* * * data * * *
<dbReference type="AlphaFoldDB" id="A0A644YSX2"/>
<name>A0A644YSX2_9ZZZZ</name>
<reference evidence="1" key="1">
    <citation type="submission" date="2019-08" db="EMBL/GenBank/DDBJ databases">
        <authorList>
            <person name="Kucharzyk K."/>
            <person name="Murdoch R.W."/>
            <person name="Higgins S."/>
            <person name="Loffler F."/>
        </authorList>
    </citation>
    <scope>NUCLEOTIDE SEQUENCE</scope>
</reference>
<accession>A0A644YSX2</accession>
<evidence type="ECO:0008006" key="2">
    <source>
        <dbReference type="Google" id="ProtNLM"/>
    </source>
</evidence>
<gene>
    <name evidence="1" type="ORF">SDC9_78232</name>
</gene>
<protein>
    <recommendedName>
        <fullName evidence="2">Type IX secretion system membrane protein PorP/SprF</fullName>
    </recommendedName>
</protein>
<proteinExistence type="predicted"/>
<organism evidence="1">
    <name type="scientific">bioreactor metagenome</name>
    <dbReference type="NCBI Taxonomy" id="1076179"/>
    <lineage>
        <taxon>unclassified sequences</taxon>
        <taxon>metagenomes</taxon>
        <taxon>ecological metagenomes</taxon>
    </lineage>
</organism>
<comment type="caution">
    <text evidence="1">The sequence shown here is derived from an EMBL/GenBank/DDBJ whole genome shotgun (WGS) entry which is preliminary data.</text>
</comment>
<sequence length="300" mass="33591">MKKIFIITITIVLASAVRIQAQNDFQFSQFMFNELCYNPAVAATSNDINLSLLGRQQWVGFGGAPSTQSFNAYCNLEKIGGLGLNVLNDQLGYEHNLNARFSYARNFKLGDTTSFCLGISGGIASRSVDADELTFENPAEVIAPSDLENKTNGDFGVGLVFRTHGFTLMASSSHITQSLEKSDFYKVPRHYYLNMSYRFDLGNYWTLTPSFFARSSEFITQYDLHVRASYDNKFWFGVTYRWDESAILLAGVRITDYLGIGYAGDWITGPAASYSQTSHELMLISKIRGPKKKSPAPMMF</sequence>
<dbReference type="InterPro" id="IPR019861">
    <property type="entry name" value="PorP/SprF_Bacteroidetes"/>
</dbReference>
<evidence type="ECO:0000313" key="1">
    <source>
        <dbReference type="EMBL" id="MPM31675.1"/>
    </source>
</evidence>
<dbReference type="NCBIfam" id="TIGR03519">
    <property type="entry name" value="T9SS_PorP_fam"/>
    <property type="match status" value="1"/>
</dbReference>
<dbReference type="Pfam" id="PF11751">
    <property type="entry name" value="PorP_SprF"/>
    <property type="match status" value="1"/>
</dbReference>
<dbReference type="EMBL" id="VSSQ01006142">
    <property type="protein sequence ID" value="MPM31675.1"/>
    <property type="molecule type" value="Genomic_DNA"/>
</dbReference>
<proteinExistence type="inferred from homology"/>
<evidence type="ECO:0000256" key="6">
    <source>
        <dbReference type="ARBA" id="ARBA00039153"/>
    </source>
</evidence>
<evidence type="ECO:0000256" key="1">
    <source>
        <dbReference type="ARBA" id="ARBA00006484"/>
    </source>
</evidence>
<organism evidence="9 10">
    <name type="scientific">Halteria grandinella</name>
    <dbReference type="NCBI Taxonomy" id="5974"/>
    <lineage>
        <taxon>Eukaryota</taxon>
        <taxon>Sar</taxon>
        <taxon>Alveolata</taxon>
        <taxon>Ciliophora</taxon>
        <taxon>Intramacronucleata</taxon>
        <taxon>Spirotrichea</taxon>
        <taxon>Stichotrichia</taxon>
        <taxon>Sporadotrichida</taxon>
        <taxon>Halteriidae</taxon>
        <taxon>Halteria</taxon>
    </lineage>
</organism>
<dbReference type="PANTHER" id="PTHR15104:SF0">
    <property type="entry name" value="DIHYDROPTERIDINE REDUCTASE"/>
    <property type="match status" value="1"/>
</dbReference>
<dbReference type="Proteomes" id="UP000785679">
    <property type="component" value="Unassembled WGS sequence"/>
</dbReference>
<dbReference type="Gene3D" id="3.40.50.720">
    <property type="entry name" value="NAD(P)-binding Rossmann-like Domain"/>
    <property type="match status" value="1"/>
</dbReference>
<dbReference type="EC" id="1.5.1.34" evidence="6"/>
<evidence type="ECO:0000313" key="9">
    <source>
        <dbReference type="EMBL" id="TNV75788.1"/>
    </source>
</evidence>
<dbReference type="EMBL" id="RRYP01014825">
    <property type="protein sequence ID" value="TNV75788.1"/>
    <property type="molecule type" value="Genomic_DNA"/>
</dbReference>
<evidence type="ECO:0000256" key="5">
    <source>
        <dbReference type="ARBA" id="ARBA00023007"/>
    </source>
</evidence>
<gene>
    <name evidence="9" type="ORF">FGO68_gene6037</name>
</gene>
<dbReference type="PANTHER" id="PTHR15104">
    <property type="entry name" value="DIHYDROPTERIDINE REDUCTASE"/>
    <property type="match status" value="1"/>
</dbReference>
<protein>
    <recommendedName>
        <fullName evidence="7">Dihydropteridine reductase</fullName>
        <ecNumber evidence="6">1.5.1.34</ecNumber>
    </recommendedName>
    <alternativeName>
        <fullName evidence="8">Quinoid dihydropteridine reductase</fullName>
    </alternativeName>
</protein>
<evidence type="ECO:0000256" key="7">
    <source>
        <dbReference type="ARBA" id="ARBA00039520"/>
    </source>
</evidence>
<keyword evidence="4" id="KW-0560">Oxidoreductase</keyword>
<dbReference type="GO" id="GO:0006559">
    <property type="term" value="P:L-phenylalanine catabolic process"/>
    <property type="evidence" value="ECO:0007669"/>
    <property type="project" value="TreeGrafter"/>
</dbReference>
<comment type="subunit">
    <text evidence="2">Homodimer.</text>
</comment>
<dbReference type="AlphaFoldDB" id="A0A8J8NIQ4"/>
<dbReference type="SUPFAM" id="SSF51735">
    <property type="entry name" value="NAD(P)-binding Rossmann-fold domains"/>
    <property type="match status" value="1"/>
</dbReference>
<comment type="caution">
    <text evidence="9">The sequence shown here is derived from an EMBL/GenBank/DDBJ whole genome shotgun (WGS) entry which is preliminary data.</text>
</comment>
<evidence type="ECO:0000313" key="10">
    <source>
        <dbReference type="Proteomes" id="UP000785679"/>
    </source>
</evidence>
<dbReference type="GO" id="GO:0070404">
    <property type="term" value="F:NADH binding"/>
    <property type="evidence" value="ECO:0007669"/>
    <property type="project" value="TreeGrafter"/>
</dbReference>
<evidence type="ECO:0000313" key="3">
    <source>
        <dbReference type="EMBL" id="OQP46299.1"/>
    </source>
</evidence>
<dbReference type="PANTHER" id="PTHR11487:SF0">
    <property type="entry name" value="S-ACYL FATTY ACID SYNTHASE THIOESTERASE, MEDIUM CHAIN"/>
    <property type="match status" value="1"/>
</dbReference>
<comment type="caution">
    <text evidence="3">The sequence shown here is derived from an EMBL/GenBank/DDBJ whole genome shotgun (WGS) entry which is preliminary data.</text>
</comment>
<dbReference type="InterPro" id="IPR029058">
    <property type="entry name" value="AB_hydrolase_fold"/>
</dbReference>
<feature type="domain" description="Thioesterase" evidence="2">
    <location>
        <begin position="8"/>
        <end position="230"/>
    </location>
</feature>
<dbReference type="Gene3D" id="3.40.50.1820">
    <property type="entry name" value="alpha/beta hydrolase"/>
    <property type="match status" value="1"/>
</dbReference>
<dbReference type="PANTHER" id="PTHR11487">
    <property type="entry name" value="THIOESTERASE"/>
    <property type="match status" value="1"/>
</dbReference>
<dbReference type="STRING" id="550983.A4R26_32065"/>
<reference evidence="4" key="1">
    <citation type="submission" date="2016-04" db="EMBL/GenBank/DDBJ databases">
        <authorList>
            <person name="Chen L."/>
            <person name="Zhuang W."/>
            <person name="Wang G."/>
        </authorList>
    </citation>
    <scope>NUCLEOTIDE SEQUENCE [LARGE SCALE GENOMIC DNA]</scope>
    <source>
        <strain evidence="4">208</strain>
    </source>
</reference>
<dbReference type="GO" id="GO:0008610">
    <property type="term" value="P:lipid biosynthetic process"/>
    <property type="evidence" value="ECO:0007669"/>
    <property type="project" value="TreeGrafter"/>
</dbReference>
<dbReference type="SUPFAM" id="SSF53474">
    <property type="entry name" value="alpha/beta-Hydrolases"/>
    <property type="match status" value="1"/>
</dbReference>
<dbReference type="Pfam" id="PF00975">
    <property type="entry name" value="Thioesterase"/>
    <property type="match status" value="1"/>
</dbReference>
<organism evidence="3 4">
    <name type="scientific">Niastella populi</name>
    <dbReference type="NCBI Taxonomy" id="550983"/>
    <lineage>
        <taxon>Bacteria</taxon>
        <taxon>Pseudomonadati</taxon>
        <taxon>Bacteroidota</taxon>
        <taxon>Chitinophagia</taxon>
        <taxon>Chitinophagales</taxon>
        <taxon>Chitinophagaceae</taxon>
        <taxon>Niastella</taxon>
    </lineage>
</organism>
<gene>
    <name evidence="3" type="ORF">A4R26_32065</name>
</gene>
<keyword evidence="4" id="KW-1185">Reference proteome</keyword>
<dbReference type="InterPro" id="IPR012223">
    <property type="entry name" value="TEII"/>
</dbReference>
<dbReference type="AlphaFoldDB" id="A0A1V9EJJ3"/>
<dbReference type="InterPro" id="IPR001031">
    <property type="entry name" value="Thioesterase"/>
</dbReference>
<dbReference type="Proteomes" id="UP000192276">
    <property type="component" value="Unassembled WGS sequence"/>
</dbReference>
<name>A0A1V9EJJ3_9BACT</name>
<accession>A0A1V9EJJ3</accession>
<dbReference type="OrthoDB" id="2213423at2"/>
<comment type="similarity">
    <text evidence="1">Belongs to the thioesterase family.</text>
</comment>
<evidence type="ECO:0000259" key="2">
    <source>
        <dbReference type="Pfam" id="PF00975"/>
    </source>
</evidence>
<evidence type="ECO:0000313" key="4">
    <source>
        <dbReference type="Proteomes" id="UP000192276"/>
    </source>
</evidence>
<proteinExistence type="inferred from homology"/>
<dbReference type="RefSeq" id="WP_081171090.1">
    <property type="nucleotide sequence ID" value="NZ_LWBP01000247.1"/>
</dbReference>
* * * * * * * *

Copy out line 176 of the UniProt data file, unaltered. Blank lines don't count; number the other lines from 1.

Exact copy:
    <property type="entry name" value="AB_hydrolase_fold"/>